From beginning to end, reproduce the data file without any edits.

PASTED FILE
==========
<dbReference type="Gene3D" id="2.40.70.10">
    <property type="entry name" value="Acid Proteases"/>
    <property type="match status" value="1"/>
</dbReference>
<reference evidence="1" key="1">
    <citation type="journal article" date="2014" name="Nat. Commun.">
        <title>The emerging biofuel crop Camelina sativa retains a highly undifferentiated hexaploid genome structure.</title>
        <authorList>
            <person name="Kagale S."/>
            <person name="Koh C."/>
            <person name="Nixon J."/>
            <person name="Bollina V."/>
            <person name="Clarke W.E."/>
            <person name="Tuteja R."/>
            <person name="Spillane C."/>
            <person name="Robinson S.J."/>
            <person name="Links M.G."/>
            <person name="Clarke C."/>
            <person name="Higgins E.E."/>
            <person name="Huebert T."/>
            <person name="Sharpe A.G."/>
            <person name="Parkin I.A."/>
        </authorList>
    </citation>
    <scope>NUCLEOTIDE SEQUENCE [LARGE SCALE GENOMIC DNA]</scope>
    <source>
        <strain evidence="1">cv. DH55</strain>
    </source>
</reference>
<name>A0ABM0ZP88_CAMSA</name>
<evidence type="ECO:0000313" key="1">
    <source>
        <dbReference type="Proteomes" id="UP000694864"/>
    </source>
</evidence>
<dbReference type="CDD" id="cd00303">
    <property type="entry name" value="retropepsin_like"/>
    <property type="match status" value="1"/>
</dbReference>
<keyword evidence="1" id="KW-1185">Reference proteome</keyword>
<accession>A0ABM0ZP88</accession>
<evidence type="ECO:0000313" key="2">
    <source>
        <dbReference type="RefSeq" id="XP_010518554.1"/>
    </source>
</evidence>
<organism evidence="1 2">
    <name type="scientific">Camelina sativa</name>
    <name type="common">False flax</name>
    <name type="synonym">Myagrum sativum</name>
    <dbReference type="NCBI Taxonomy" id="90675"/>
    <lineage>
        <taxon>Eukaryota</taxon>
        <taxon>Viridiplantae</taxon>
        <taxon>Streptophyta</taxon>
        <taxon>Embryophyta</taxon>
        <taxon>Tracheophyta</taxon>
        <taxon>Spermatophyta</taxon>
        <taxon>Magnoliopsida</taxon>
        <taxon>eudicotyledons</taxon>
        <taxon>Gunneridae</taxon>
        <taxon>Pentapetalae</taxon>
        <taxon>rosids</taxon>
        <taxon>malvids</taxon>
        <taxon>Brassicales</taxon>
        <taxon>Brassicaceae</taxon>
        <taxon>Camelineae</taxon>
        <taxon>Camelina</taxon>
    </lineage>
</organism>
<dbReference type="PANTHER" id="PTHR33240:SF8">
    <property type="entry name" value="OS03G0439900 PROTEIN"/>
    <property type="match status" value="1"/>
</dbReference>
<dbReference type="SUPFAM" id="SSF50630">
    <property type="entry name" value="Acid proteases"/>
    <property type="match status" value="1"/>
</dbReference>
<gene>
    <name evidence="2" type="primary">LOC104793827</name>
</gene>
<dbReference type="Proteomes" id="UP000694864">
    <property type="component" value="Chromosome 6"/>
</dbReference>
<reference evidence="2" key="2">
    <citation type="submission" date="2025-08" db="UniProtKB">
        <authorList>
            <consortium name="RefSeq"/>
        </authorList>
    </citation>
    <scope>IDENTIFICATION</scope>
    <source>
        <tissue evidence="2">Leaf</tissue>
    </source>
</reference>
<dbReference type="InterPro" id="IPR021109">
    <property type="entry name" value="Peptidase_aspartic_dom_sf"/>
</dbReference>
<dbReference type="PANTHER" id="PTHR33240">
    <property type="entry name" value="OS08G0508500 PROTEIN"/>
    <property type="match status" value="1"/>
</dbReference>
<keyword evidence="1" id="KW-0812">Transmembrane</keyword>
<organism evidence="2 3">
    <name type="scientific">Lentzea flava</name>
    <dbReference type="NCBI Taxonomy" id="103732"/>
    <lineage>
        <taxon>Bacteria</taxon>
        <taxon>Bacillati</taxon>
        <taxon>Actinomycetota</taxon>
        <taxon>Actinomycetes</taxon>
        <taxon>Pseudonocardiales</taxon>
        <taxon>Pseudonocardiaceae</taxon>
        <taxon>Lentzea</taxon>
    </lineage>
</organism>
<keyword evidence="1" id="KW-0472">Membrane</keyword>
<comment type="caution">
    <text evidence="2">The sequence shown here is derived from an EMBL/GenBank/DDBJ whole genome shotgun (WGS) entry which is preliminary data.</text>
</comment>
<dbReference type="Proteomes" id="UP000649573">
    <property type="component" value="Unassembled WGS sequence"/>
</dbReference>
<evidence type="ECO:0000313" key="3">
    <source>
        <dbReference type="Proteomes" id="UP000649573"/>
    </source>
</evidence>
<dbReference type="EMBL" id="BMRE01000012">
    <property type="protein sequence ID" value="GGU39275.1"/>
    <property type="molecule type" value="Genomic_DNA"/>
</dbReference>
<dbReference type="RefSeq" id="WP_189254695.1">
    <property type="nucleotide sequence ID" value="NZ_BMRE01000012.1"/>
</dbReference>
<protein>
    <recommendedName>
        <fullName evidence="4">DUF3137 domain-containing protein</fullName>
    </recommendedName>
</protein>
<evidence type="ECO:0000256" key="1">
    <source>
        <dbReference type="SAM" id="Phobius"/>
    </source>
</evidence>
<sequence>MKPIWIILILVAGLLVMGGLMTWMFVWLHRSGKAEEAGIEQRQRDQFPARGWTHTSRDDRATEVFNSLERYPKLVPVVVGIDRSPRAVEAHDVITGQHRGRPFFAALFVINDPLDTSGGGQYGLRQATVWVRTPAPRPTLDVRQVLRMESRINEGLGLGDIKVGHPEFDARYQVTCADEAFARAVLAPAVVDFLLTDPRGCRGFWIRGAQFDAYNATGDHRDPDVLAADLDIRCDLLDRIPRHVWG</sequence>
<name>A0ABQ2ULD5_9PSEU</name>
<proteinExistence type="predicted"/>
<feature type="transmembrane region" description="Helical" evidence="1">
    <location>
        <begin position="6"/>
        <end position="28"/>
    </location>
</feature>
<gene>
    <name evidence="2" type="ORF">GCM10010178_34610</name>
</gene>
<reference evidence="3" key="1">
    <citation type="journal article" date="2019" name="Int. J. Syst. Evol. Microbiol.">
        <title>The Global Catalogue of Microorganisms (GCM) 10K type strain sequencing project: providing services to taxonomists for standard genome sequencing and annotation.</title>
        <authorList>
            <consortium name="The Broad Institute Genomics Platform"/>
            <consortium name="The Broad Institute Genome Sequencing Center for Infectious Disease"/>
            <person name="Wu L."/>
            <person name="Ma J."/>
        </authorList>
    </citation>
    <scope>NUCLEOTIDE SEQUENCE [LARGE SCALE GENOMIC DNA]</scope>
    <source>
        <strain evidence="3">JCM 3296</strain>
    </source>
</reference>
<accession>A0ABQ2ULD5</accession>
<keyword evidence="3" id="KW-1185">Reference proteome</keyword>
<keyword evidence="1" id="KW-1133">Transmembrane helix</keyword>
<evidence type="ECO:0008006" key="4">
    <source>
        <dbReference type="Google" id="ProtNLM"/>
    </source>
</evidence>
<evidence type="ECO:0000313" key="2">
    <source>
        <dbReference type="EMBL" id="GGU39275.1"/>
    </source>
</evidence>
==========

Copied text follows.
<dbReference type="Gene3D" id="2.40.70.10">
    <property type="entry name" value="Acid Proteases"/>
    <property type="match status" value="1"/>
</dbReference>
<reference evidence="1" key="1">
    <citation type="journal article" date="2014" name="Nat. Commun.">
        <title>The emerging biofuel crop Camelina sativa retains a highly undifferentiated hexaploid genome structure.</title>
        <authorList>
            <person name="Kagale S."/>
            <person name="Koh C."/>
            <person name="Nixon J."/>
            <person name="Bollina V."/>
            <person name="Clarke W.E."/>
            <person name="Tuteja R."/>
            <person name="Spillane C."/>
            <person name="Robinson S.J."/>
            <person name="Links M.G."/>
            <person name="Clarke C."/>
            <person name="Higgins E.E."/>
            <person name="Huebert T."/>
            <person name="Sharpe A.G."/>
            <person name="Parkin I.A."/>
        </authorList>
    </citation>
    <scope>NUCLEOTIDE SEQUENCE [LARGE SCALE GENOMIC DNA]</scope>
    <source>
        <strain evidence="1">cv. DH55</strain>
    </source>
</reference>
<name>A0ABM0ZP88_CAMSA</name>
<evidence type="ECO:0000313" key="1">
    <source>
        <dbReference type="Proteomes" id="UP000694864"/>
    </source>
</evidence>
<dbReference type="CDD" id="cd00303">
    <property type="entry name" value="retropepsin_like"/>
    <property type="match status" value="1"/>
</dbReference>
<keyword evidence="1" id="KW-1185">Reference proteome</keyword>
<accession>A0ABM0ZP88</accession>
<evidence type="ECO:0000313" key="2">
    <source>
        <dbReference type="RefSeq" id="XP_010518554.1"/>
    </source>
</evidence>
<organism evidence="1 2">
    <name type="scientific">Camelina sativa</name>
    <name type="common">False flax</name>
    <name type="synonym">Myagrum sativum</name>
    <dbReference type="NCBI Taxonomy" id="90675"/>
    <lineage>
        <taxon>Eukaryota</taxon>
        <taxon>Viridiplantae</taxon>
        <taxon>Streptophyta</taxon>
        <taxon>Embryophyta</taxon>
        <taxon>Tracheophyta</taxon>
        <taxon>Spermatophyta</taxon>
        <taxon>Magnoliopsida</taxon>
        <taxon>eudicotyledons</taxon>
        <taxon>Gunneridae</taxon>
        <taxon>Pentapetalae</taxon>
        <taxon>rosids</taxon>
        <taxon>malvids</taxon>
        <taxon>Brassicales</taxon>
        <taxon>Brassicaceae</taxon>
        <taxon>Camelineae</taxon>
        <taxon>Camelina</taxon>
    </lineage>
</organism>
<dbReference type="PANTHER" id="PTHR33240:SF8">
    <property type="entry name" value="OS03G0439900 PROTEIN"/>
    <property type="match status" value="1"/>
</dbReference>
<dbReference type="SUPFAM" id="SSF50630">
    <property type="entry name" value="Acid proteases"/>
    <property type="match status" value="1"/>
</dbReference>
<gene>
    <name evidence="2" type="primary">LOC104793827</name>
</gene>
<dbReference type="Proteomes" id="UP000694864">
    <property type="component" value="Chromosome 6"/>
</dbReference>
<reference evidence="2" key="2">
    <citation type="submission" date="2025-08" db="UniProtKB">
        <authorList>
            <consortium name="RefSeq"/>
        </authorList>
    </citation>
    <scope>IDENTIFICATION</scope>
    <source>
        <tissue evidence="2">Leaf</tissue>
    </source>
</reference>
<dbReference type="InterPro" id="IPR021109">
    <property type="entry name" value="Peptidase_aspartic_dom_sf"/>
</dbReference>
<dbReference type="PANTHER" id="PTHR33240">
    <property type="entry name" value="OS08G0508500 PROTEIN"/>
    <property type="match status" value="1"/>
</dbReference>
<keyword evidence="1" id="KW-0812">Transmembrane</keyword>
<organism evidence="2 3">
    <name type="scientific">Lentzea flava</name>
    <dbReference type="NCBI Taxonomy" id="103732"/>
    <lineage>
        <taxon>Bacteria</taxon>
        <taxon>Bacillati</taxon>
        <taxon>Actinomycetota</taxon>
        <taxon>Actinomycetes</taxon>
        <taxon>Pseudonocardiales</taxon>
        <taxon>Pseudonocardiaceae</taxon>
        <taxon>Lentzea</taxon>
    </lineage>
</organism>
<keyword evidence="1" id="KW-0472">Membrane</keyword>
<comment type="caution">
    <text evidence="2">The sequence shown here is derived from an EMBL/GenBank/DDBJ whole genome shotgun (WGS) entry which is preliminary data.</text>
</comment>
<dbReference type="Proteomes" id="UP000649573">
    <property type="component" value="Unassembled WGS sequence"/>
</dbReference>
<evidence type="ECO:0000313" key="3">
    <source>
        <dbReference type="Proteomes" id="UP000649573"/>
    </source>
</evidence>
<dbReference type="EMBL" id="BMRE01000012">
    <property type="protein sequence ID" value="GGU39275.1"/>
    <property type="molecule type" value="Genomic_DNA"/>
</dbReference>
<dbReference type="RefSeq" id="WP_189254695.1">
    <property type="nucleotide sequence ID" value="NZ_BMRE01000012.1"/>
</dbReference>
<protein>
    <recommendedName>
        <fullName evidence="4">DUF3137 domain-containing protein</fullName>
    </recommendedName>
</protein>
<evidence type="ECO:0000256" key="1">
    <source>
        <dbReference type="SAM" id="Phobius"/>
    </source>
</evidence>
<sequence>MKPIWIILILVAGLLVMGGLMTWMFVWLHRSGKAEEAGIEQRQRDQFPARGWTHTSRDDRATEVFNSLERYPKLVPVVVGIDRSPRAVEAHDVITGQHRGRPFFAALFVINDPLDTSGGGQYGLRQATVWVRTPAPRPTLDVRQVLRMESRINEGLGLGDIKVGHPEFDARYQVTCADEAFARAVLAPAVVDFLLTDPRGCRGFWIRGAQFDAYNATGDHRDPDVLAADLDIRCDLLDRIPRHVWG</sequence>
<name>A0ABQ2ULD5_9PSEU</name>
<proteinExistence type="predicted"/>
<feature type="transmembrane region" description="Helical" evidence="1">
    <location>
        <begin position="6"/>
        <end position="28"/>
    </location>
</feature>
<gene>
    <name evidence="2" type="ORF">GCM10010178_34610</name>
</gene>
<reference evidence="3" key="1">
    <citation type="journal article" date="2019" name="Int. J. Syst. Evol. Microbiol.">
        <title>The Global Catalogue of Microorganisms (GCM) 10K type strain sequencing project: providing services to taxonomists for standard genome sequencing and annotation.</title>
        <authorList>
            <consortium name="The Broad Institute Genomics Platform"/>
            <consortium name="The Broad Institute Genome Sequencing Center for Infectious Disease"/>
            <person name="Wu L."/>
            <person name="Ma J."/>
        </authorList>
    </citation>
    <scope>NUCLEOTIDE SEQUENCE [LARGE SCALE GENOMIC DNA]</scope>
    <source>
        <strain evidence="3">JCM 3296</strain>
    </source>
</reference>
<accession>A0ABQ2ULD5</accession>
<keyword evidence="3" id="KW-1185">Reference proteome</keyword>
<keyword evidence="1" id="KW-1133">Transmembrane helix</keyword>
<evidence type="ECO:0008006" key="4">
    <source>
        <dbReference type="Google" id="ProtNLM"/>
    </source>
</evidence>
<evidence type="ECO:0000313" key="2">
    <source>
        <dbReference type="EMBL" id="GGU39275.1"/>
    </source>
</evidence>